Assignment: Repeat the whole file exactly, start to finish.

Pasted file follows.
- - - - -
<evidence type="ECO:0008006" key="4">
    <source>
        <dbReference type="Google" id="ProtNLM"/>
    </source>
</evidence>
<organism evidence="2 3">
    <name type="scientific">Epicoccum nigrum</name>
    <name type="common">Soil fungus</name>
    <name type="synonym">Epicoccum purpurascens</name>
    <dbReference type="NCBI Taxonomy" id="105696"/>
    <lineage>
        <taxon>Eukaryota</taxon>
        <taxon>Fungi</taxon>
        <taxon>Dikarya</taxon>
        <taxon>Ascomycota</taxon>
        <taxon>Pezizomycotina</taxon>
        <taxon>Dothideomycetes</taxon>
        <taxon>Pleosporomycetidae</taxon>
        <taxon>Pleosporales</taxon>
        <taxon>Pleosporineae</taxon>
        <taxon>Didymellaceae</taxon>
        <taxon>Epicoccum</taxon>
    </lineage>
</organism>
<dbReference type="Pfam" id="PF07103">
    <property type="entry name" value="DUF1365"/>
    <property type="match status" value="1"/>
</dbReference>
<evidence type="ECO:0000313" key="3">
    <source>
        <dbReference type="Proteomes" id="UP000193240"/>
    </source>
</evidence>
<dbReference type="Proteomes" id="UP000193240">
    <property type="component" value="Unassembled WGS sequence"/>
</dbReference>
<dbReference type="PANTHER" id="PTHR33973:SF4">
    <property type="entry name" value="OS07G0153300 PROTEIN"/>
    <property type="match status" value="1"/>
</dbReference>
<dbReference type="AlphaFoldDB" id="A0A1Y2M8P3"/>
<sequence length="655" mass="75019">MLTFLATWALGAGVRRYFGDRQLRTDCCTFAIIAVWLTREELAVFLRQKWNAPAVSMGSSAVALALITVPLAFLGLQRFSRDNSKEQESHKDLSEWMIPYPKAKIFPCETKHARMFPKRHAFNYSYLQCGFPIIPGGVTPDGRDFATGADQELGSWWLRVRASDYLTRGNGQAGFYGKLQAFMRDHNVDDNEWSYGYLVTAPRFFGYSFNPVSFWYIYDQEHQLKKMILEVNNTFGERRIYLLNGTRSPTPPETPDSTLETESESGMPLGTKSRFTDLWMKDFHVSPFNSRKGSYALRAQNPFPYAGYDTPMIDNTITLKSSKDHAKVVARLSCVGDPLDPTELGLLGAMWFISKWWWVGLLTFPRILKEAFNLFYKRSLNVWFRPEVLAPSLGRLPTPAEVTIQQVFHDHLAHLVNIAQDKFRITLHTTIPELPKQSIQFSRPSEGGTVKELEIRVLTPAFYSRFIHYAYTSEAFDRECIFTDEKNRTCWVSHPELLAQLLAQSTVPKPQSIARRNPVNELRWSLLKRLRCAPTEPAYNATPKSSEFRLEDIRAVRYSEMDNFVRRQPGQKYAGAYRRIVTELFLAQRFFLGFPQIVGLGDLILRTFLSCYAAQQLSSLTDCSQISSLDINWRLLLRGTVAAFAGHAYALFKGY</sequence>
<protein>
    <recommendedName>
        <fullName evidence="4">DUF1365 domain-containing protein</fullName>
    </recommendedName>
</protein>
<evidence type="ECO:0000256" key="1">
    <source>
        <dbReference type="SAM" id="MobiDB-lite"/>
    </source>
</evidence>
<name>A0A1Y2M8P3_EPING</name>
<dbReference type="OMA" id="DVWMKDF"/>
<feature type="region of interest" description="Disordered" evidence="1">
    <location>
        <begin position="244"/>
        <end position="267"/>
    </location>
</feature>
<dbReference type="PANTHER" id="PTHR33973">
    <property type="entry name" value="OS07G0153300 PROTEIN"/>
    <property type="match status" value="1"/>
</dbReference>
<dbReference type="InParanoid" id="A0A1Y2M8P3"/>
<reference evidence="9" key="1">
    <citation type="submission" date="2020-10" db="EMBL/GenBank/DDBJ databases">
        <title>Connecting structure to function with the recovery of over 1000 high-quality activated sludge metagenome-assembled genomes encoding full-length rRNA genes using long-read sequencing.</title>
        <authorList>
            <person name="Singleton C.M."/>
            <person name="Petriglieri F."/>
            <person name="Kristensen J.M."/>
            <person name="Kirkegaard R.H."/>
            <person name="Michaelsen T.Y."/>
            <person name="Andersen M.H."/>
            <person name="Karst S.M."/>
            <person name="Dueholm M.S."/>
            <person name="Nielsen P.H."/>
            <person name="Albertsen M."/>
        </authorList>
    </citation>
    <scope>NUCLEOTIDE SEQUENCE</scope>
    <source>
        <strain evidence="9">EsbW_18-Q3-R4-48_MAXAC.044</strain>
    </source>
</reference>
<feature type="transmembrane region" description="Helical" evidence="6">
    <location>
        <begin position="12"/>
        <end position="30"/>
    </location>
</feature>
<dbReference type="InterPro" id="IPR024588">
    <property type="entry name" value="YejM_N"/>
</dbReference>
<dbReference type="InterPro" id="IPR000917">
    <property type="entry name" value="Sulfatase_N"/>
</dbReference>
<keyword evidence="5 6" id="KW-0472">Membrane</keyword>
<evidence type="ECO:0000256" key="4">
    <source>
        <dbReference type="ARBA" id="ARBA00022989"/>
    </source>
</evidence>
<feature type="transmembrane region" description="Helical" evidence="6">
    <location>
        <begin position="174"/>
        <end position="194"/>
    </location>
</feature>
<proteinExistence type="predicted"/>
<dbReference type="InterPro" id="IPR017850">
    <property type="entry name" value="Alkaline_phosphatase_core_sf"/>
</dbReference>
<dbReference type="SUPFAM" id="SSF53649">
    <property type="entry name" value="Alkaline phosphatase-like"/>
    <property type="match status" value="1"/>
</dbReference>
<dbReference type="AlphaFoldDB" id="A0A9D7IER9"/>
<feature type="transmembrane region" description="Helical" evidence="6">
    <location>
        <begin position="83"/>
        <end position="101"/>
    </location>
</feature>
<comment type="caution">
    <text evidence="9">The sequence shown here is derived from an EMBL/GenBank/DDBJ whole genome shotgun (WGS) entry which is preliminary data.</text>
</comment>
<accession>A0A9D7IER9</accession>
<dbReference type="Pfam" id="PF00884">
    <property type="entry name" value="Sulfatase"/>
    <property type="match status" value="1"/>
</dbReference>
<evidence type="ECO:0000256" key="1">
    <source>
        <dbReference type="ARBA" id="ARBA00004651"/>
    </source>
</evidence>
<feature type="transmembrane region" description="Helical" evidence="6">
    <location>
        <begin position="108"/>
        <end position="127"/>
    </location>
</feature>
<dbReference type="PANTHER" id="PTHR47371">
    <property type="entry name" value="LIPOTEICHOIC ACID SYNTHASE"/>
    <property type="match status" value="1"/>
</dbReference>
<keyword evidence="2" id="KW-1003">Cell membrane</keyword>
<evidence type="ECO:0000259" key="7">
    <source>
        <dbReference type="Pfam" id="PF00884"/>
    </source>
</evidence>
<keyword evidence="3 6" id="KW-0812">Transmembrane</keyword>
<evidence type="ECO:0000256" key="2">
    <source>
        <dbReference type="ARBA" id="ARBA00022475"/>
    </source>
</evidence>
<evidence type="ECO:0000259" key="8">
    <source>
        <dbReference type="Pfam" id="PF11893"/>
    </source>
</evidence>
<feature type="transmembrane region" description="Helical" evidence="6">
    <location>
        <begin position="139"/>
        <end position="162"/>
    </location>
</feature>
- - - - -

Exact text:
<evidence type="ECO:0008006" key="4">
    <source>
        <dbReference type="Google" id="ProtNLM"/>
    </source>
</evidence>
<organism evidence="2 3">
    <name type="scientific">Epicoccum nigrum</name>
    <name type="common">Soil fungus</name>
    <name type="synonym">Epicoccum purpurascens</name>
    <dbReference type="NCBI Taxonomy" id="105696"/>
    <lineage>
        <taxon>Eukaryota</taxon>
        <taxon>Fungi</taxon>
        <taxon>Dikarya</taxon>
        <taxon>Ascomycota</taxon>
        <taxon>Pezizomycotina</taxon>
        <taxon>Dothideomycetes</taxon>
        <taxon>Pleosporomycetidae</taxon>
        <taxon>Pleosporales</taxon>
        <taxon>Pleosporineae</taxon>
        <taxon>Didymellaceae</taxon>
        <taxon>Epicoccum</taxon>
    </lineage>
</organism>
<dbReference type="Pfam" id="PF07103">
    <property type="entry name" value="DUF1365"/>
    <property type="match status" value="1"/>
</dbReference>
<evidence type="ECO:0000313" key="3">
    <source>
        <dbReference type="Proteomes" id="UP000193240"/>
    </source>
</evidence>
<dbReference type="Proteomes" id="UP000193240">
    <property type="component" value="Unassembled WGS sequence"/>
</dbReference>
<dbReference type="PANTHER" id="PTHR33973:SF4">
    <property type="entry name" value="OS07G0153300 PROTEIN"/>
    <property type="match status" value="1"/>
</dbReference>
<dbReference type="AlphaFoldDB" id="A0A1Y2M8P3"/>
<sequence length="655" mass="75019">MLTFLATWALGAGVRRYFGDRQLRTDCCTFAIIAVWLTREELAVFLRQKWNAPAVSMGSSAVALALITVPLAFLGLQRFSRDNSKEQESHKDLSEWMIPYPKAKIFPCETKHARMFPKRHAFNYSYLQCGFPIIPGGVTPDGRDFATGADQELGSWWLRVRASDYLTRGNGQAGFYGKLQAFMRDHNVDDNEWSYGYLVTAPRFFGYSFNPVSFWYIYDQEHQLKKMILEVNNTFGERRIYLLNGTRSPTPPETPDSTLETESESGMPLGTKSRFTDLWMKDFHVSPFNSRKGSYALRAQNPFPYAGYDTPMIDNTITLKSSKDHAKVVARLSCVGDPLDPTELGLLGAMWFISKWWWVGLLTFPRILKEAFNLFYKRSLNVWFRPEVLAPSLGRLPTPAEVTIQQVFHDHLAHLVNIAQDKFRITLHTTIPELPKQSIQFSRPSEGGTVKELEIRVLTPAFYSRFIHYAYTSEAFDRECIFTDEKNRTCWVSHPELLAQLLAQSTVPKPQSIARRNPVNELRWSLLKRLRCAPTEPAYNATPKSSEFRLEDIRAVRYSEMDNFVRRQPGQKYAGAYRRIVTELFLAQRFFLGFPQIVGLGDLILRTFLSCYAAQQLSSLTDCSQISSLDINWRLLLRGTVAAFAGHAYALFKGY</sequence>
<protein>
    <recommendedName>
        <fullName evidence="4">DUF1365 domain-containing protein</fullName>
    </recommendedName>
</protein>
<evidence type="ECO:0000256" key="1">
    <source>
        <dbReference type="SAM" id="MobiDB-lite"/>
    </source>
</evidence>
<name>A0A1Y2M8P3_EPING</name>
<dbReference type="OMA" id="DVWMKDF"/>
<feature type="region of interest" description="Disordered" evidence="1">
    <location>
        <begin position="244"/>
        <end position="267"/>
    </location>
</feature>
<dbReference type="PANTHER" id="PTHR33973">
    <property type="entry name" value="OS07G0153300 PROTEIN"/>
    <property type="match status" value="1"/>
</dbReference>
<dbReference type="InParanoid" id="A0A1Y2M8P3"/>
<reference evidence="9" key="1">
    <citation type="submission" date="2020-10" db="EMBL/GenBank/DDBJ databases">
        <title>Connecting structure to function with the recovery of over 1000 high-quality activated sludge metagenome-assembled genomes encoding full-length rRNA genes using long-read sequencing.</title>
        <authorList>
            <person name="Singleton C.M."/>
            <person name="Petriglieri F."/>
            <person name="Kristensen J.M."/>
            <person name="Kirkegaard R.H."/>
            <person name="Michaelsen T.Y."/>
            <person name="Andersen M.H."/>
            <person name="Karst S.M."/>
            <person name="Dueholm M.S."/>
            <person name="Nielsen P.H."/>
            <person name="Albertsen M."/>
        </authorList>
    </citation>
    <scope>NUCLEOTIDE SEQUENCE</scope>
    <source>
        <strain evidence="9">EsbW_18-Q3-R4-48_MAXAC.044</strain>
    </source>
</reference>
<feature type="transmembrane region" description="Helical" evidence="6">
    <location>
        <begin position="12"/>
        <end position="30"/>
    </location>
</feature>
<dbReference type="InterPro" id="IPR024588">
    <property type="entry name" value="YejM_N"/>
</dbReference>
<dbReference type="InterPro" id="IPR000917">
    <property type="entry name" value="Sulfatase_N"/>
</dbReference>
<keyword evidence="5 6" id="KW-0472">Membrane</keyword>
<evidence type="ECO:0000256" key="4">
    <source>
        <dbReference type="ARBA" id="ARBA00022989"/>
    </source>
</evidence>
<feature type="transmembrane region" description="Helical" evidence="6">
    <location>
        <begin position="174"/>
        <end position="194"/>
    </location>
</feature>
<proteinExistence type="predicted"/>
<dbReference type="InterPro" id="IPR017850">
    <property type="entry name" value="Alkaline_phosphatase_core_sf"/>
</dbReference>
<dbReference type="SUPFAM" id="SSF53649">
    <property type="entry name" value="Alkaline phosphatase-like"/>
    <property type="match status" value="1"/>
</dbReference>
<dbReference type="AlphaFoldDB" id="A0A9D7IER9"/>
<feature type="transmembrane region" description="Helical" evidence="6">
    <location>
        <begin position="83"/>
        <end position="101"/>
    </location>
</feature>
<comment type="caution">
    <text evidence="9">The sequence shown here is derived from an EMBL/GenBank/DDBJ whole genome shotgun (WGS) entry which is preliminary data.</text>
</comment>
<accession>A0A9D7IER9</accession>
<dbReference type="Pfam" id="PF00884">
    <property type="entry name" value="Sulfatase"/>
    <property type="match status" value="1"/>
</dbReference>
<evidence type="ECO:0000256" key="1">
    <source>
        <dbReference type="ARBA" id="ARBA00004651"/>
    </source>
</evidence>
<feature type="transmembrane region" description="Helical" evidence="6">
    <location>
        <begin position="108"/>
        <end position="127"/>
    </location>
</feature>
<dbReference type="PANTHER" id="PTHR47371">
    <property type="entry name" value="LIPOTEICHOIC ACID SYNTHASE"/>
    <property type="match status" value="1"/>
</dbReference>
<keyword evidence="2" id="KW-1003">Cell membrane</keyword>
<evidence type="ECO:0000259" key="7">
    <source>
        <dbReference type="Pfam" id="PF00884"/>
    </source>
</evidence>
<keyword evidence="3 6" id="KW-0812">Transmembrane</keyword>
<evidence type="ECO:0000256" key="2">
    <source>
        <dbReference type="ARBA" id="ARBA00022475"/>
    </source>
</evidence>
<evidence type="ECO:0000259" key="8">
    <source>
        <dbReference type="Pfam" id="PF11893"/>
    </source>
</evidence>
<feature type="transmembrane region" description="Helical" evidence="6">
    <location>
        <begin position="139"/>
        <end position="162"/>
    </location>
</feature>